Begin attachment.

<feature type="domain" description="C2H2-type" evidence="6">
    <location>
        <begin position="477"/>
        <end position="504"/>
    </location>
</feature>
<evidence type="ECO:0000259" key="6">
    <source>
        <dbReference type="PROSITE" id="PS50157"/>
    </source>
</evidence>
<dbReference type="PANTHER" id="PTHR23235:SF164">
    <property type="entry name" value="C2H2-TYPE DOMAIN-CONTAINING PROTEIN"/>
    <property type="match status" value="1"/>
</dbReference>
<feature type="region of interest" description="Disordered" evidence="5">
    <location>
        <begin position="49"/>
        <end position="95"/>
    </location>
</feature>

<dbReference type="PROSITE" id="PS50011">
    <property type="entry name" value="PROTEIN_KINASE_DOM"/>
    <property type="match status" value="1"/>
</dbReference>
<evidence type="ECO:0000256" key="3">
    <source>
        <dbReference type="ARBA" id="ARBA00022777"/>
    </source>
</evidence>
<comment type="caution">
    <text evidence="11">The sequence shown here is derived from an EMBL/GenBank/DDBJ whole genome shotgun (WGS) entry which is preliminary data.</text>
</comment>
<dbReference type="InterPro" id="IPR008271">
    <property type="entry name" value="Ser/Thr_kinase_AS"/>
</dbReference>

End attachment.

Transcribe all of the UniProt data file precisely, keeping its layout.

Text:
<feature type="domain" description="C2H2-type" evidence="6">
    <location>
        <begin position="477"/>
        <end position="504"/>
    </location>
</feature>
<evidence type="ECO:0000259" key="6">
    <source>
        <dbReference type="PROSITE" id="PS50157"/>
    </source>
</evidence>
<dbReference type="PANTHER" id="PTHR23235:SF164">
    <property type="entry name" value="C2H2-TYPE DOMAIN-CONTAINING PROTEIN"/>
    <property type="match status" value="1"/>
</dbReference>
<feature type="region of interest" description="Disordered" evidence="5">
    <location>
        <begin position="49"/>
        <end position="95"/>
    </location>
</feature>

<dbReference type="PROSITE" id="PS50011">
    <property type="entry name" value="PROTEIN_KINASE_DOM"/>
    <property type="match status" value="1"/>
</dbReference>
<evidence type="ECO:0000256" key="3">
    <source>
        <dbReference type="ARBA" id="ARBA00022777"/>
    </source>
</evidence>
<comment type="caution">
    <text evidence="11">The sequence shown here is derived from an EMBL/GenBank/DDBJ whole genome shotgun (WGS) entry which is preliminary data.</text>
</comment>
<dbReference type="InterPro" id="IPR008271">
    <property type="entry name" value="Ser/Thr_kinase_AS"/>
</dbReference>